The Trump Administration Is Considering Separating Immigrant Children From Parents
Under a proposed policy, undocumented mothers would be detained while their children are placed in the custody of the Department of Health and Human Services.
Department of Homeland Security Secretary John Kelly confirmed Monday that the Trump administration is considering separating migrant parents from their children who cross the U.S.-Mexico border together illegally.
“If you get some young kids who manage to sneak into the United States with their parents, are Department of Homeland Security personnel going to separate the children from their moms and dads?,” CNN's Wolf Blitzer asked Kelly in an interwiew on Monday afternoon.
“We have tremendous experience in dealing with unaccompanied minors,” Kelly responded. “We turn them over to HHS, and they do a very, very good job of either putting them in kind of foster care or linking them up with parents or family members in the United States.”
He continued: “Yes, I am considering, in order to deter more movement along this terribly dangerous network, I am considering exactly that. They will be well cared for as we deal with their parents.”
The proposed policy, first reported Friday by Reuters, would allow border officials to detain and hold parents in custody while their children are placed into the protective custody of the Department of Health and Human Services.
“They will be well cared for as we deal with their parents,” Kelly said. “It’s more important to me Wolf to try to keep people off of this awful network.”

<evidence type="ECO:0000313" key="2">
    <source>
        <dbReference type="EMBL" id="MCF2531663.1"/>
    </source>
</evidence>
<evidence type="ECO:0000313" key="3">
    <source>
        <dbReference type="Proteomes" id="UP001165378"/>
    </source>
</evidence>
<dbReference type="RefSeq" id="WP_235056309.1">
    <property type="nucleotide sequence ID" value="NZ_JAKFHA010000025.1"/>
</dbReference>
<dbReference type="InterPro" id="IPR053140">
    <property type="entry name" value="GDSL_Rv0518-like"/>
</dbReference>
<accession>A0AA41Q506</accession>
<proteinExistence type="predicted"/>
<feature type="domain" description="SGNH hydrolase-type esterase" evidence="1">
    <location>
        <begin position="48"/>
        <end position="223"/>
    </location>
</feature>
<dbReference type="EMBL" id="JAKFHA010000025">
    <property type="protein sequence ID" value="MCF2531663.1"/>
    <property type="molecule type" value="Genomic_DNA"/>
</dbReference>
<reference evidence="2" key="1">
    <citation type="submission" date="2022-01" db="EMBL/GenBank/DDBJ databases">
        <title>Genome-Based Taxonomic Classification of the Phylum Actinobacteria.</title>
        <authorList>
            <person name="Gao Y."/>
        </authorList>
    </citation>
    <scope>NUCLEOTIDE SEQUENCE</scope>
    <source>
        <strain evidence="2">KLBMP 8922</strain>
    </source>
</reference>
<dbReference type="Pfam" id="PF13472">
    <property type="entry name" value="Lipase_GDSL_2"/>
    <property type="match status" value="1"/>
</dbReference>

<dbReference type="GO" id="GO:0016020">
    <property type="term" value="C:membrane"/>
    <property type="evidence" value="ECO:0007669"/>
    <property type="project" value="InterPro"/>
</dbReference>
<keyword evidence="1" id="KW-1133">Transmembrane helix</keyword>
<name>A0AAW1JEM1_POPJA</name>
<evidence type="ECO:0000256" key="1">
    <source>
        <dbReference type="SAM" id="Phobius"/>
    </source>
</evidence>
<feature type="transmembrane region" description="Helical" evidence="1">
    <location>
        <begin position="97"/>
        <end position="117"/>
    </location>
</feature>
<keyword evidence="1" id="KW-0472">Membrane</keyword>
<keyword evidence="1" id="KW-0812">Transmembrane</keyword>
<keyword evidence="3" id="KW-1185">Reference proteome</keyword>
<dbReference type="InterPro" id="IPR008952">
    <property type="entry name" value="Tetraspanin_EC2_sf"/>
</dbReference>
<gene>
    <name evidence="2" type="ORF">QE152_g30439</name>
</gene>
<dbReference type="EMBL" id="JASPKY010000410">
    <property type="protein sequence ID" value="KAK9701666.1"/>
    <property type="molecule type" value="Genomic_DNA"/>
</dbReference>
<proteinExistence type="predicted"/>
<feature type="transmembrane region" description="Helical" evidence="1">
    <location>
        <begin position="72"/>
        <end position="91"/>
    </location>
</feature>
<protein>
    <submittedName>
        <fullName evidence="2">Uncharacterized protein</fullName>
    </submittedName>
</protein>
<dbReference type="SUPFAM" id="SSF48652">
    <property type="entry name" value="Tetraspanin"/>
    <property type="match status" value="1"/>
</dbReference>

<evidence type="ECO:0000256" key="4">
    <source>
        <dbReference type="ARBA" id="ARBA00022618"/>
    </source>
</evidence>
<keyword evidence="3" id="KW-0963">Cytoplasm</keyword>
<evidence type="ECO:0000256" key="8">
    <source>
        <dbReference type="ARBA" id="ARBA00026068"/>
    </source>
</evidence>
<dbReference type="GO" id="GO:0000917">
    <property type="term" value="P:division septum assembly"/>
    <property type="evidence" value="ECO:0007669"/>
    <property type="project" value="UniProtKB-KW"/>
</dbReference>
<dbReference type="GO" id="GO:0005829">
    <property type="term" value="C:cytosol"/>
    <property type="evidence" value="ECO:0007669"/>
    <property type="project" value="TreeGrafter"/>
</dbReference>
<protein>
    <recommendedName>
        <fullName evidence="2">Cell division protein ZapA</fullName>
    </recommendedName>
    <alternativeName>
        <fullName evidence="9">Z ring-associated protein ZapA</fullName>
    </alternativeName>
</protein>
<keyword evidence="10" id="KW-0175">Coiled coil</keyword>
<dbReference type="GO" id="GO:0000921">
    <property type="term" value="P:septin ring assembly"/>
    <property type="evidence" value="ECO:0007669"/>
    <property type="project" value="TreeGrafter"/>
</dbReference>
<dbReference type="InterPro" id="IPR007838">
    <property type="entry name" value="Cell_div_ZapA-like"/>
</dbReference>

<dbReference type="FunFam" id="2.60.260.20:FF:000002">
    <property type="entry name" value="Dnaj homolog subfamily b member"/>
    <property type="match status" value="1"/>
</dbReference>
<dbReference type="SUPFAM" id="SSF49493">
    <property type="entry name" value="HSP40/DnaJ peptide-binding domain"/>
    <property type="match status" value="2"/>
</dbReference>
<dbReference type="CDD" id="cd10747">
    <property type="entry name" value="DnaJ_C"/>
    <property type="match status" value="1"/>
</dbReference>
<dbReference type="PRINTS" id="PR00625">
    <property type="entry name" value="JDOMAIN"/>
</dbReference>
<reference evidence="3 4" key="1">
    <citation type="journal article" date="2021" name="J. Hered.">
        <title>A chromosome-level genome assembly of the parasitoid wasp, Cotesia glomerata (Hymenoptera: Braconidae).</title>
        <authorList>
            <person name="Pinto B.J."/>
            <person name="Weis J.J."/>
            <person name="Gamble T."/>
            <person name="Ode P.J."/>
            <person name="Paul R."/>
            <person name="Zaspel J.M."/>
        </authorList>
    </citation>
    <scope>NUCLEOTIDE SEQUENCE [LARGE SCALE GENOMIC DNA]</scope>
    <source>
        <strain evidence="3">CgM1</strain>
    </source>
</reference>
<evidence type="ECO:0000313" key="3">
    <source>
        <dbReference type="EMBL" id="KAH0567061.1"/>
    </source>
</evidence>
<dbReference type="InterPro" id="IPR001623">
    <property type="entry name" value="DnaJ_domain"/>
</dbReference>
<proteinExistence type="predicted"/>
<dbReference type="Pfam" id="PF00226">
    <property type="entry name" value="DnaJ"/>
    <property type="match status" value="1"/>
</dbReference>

Immigrant and civil rights groups denounced the proposal, saying the policy would not stand a court challenge like others recently enacted by the Trump administration.
Currently, parents and children spend a maximum of three weeks together in the custody of the authorities and are allowed to stay in the United States until the case of their illegal entry is resolved, as reported in Spanish newspaper El País.
Last July, Justice said that children should be released as soon as possible, but it did not force parents to be freed as well. To comply with that ruling, the Obama administration established that parents and children could not spend more than 21 days in a migrant detention center.
Between October and January, about 54,000 children and their parents were captured by US border police, more than double the same period last year, according to statistics quoted by Reuters. In 2014, the US suffered a wave of Central American minors traveling alone to the country.